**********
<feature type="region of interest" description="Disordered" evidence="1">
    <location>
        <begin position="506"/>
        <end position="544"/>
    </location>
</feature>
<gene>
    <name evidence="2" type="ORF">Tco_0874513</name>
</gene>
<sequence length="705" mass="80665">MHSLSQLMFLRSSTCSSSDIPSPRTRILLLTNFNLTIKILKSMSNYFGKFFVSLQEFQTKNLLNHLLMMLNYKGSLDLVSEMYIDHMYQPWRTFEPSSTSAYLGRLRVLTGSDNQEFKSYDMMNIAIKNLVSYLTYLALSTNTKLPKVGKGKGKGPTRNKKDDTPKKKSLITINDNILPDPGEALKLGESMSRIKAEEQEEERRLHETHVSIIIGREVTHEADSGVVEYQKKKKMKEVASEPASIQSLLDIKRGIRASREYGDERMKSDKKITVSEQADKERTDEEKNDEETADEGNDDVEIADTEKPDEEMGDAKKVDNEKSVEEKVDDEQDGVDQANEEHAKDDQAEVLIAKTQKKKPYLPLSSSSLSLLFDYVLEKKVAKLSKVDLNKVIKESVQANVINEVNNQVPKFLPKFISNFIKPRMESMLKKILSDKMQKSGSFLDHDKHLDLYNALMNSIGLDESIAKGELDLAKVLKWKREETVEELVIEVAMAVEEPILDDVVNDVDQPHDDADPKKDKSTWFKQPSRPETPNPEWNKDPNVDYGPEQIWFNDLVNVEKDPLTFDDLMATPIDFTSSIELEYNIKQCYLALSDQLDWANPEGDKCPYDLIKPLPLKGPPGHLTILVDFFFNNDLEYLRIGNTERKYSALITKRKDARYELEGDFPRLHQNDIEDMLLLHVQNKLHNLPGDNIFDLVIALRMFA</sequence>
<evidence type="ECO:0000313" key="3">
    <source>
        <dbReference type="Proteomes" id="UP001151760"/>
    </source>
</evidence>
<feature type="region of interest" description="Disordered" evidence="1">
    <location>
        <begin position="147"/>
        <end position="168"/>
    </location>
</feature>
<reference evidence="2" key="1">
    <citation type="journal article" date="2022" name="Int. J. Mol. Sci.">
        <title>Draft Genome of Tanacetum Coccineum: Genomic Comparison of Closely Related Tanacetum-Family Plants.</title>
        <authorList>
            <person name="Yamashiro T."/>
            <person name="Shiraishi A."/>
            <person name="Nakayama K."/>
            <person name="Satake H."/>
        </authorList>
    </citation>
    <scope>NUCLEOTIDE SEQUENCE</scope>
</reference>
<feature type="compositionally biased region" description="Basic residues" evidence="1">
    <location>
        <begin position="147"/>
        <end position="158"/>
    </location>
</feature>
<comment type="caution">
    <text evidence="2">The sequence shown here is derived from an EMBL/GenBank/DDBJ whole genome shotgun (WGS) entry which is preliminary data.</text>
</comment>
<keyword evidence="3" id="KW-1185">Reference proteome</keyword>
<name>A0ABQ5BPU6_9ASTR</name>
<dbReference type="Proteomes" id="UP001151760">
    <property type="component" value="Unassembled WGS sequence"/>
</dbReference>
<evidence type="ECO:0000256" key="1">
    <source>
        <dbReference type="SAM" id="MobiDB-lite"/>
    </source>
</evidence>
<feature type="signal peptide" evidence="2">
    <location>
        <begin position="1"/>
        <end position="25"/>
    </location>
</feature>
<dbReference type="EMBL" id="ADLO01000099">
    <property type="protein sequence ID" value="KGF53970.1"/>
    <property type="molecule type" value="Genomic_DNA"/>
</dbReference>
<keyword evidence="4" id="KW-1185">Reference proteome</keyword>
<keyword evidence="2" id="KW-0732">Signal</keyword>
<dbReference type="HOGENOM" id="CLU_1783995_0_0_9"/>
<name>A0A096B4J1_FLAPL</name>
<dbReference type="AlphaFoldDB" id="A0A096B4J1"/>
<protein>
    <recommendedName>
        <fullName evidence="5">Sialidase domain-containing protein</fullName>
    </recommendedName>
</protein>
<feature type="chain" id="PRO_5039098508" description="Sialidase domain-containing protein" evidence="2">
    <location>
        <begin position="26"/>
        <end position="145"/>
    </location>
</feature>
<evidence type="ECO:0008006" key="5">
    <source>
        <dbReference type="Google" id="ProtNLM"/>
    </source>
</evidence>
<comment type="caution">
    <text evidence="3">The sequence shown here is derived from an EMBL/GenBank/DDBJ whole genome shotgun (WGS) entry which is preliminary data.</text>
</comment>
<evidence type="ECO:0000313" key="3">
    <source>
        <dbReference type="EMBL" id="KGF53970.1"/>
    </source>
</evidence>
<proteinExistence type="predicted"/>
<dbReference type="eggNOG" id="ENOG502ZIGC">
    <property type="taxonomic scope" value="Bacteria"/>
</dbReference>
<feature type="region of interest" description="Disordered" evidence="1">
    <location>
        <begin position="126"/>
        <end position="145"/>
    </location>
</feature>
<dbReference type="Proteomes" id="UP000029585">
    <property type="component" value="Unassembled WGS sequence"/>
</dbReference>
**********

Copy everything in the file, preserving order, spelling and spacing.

<feature type="region of interest" description="Disordered" evidence="1">
    <location>
        <begin position="506"/>
        <end position="544"/>
    </location>
</feature>
<gene>
    <name evidence="2" type="ORF">Tco_0874513</name>
</gene>
<sequence length="705" mass="80665">MHSLSQLMFLRSSTCSSSDIPSPRTRILLLTNFNLTIKILKSMSNYFGKFFVSLQEFQTKNLLNHLLMMLNYKGSLDLVSEMYIDHMYQPWRTFEPSSTSAYLGRLRVLTGSDNQEFKSYDMMNIAIKNLVSYLTYLALSTNTKLPKVGKGKGKGPTRNKKDDTPKKKSLITINDNILPDPGEALKLGESMSRIKAEEQEEERRLHETHVSIIIGREVTHEADSGVVEYQKKKKMKEVASEPASIQSLLDIKRGIRASREYGDERMKSDKKITVSEQADKERTDEEKNDEETADEGNDDVEIADTEKPDEEMGDAKKVDNEKSVEEKVDDEQDGVDQANEEHAKDDQAEVLIAKTQKKKPYLPLSSSSLSLLFDYVLEKKVAKLSKVDLNKVIKESVQANVINEVNNQVPKFLPKFISNFIKPRMESMLKKILSDKMQKSGSFLDHDKHLDLYNALMNSIGLDESIAKGELDLAKVLKWKREETVEELVIEVAMAVEEPILDDVVNDVDQPHDDADPKKDKSTWFKQPSRPETPNPEWNKDPNVDYGPEQIWFNDLVNVEKDPLTFDDLMATPIDFTSSIELEYNIKQCYLALSDQLDWANPEGDKCPYDLIKPLPLKGPPGHLTILVDFFFNNDLEYLRIGNTERKYSALITKRKDARYELEGDFPRLHQNDIEDMLLLHVQNKLHNLPGDNIFDLVIALRMFA</sequence>
<evidence type="ECO:0000313" key="3">
    <source>
        <dbReference type="Proteomes" id="UP001151760"/>
    </source>
</evidence>
<feature type="region of interest" description="Disordered" evidence="1">
    <location>
        <begin position="147"/>
        <end position="168"/>
    </location>
</feature>
<reference evidence="2" key="1">
    <citation type="journal article" date="2022" name="Int. J. Mol. Sci.">
        <title>Draft Genome of Tanacetum Coccineum: Genomic Comparison of Closely Related Tanacetum-Family Plants.</title>
        <authorList>
            <person name="Yamashiro T."/>
            <person name="Shiraishi A."/>
            <person name="Nakayama K."/>
            <person name="Satake H."/>
        </authorList>
    </citation>
    <scope>NUCLEOTIDE SEQUENCE</scope>
</reference>
<feature type="compositionally biased region" description="Basic residues" evidence="1">
    <location>
        <begin position="147"/>
        <end position="158"/>
    </location>
</feature>
<comment type="caution">
    <text evidence="2">The sequence shown here is derived from an EMBL/GenBank/DDBJ whole genome shotgun (WGS) entry which is preliminary data.</text>
</comment>
<keyword evidence="3" id="KW-1185">Reference proteome</keyword>
<name>A0ABQ5BPU6_9ASTR</name>
<dbReference type="Proteomes" id="UP001151760">
    <property type="component" value="Unassembled WGS sequence"/>
</dbReference>
<evidence type="ECO:0000256" key="1">
    <source>
        <dbReference type="SAM" id="MobiDB-lite"/>
    </source>
</evidence>
<feature type="signal peptide" evidence="2">
    <location>
        <begin position="1"/>
        <end position="25"/>
    </location>
</feature>
<dbReference type="EMBL" id="ADLO01000099">
    <property type="protein sequence ID" value="KGF53970.1"/>
    <property type="molecule type" value="Genomic_DNA"/>
</dbReference>
<keyword evidence="4" id="KW-1185">Reference proteome</keyword>
<keyword evidence="2" id="KW-0732">Signal</keyword>
<dbReference type="HOGENOM" id="CLU_1783995_0_0_9"/>
<name>A0A096B4J1_FLAPL</name>
<dbReference type="AlphaFoldDB" id="A0A096B4J1"/>
<protein>
    <recommendedName>
        <fullName evidence="5">Sialidase domain-containing protein</fullName>
    </recommendedName>
</protein>
<feature type="chain" id="PRO_5039098508" description="Sialidase domain-containing protein" evidence="2">
    <location>
        <begin position="26"/>
        <end position="145"/>
    </location>
</feature>
<evidence type="ECO:0008006" key="5">
    <source>
        <dbReference type="Google" id="ProtNLM"/>
    </source>
</evidence>
<comment type="caution">
    <text evidence="3">The sequence shown here is derived from an EMBL/GenBank/DDBJ whole genome shotgun (WGS) entry which is preliminary data.</text>
</comment>
<evidence type="ECO:0000313" key="3">
    <source>
        <dbReference type="EMBL" id="KGF53970.1"/>
    </source>
</evidence>
<proteinExistence type="predicted"/>
<dbReference type="eggNOG" id="ENOG502ZIGC">
    <property type="taxonomic scope" value="Bacteria"/>
</dbReference>
<feature type="region of interest" description="Disordered" evidence="1">
    <location>
        <begin position="126"/>
        <end position="145"/>
    </location>
</feature>
<dbReference type="Proteomes" id="UP000029585">
    <property type="component" value="Unassembled WGS sequence"/>
</dbReference>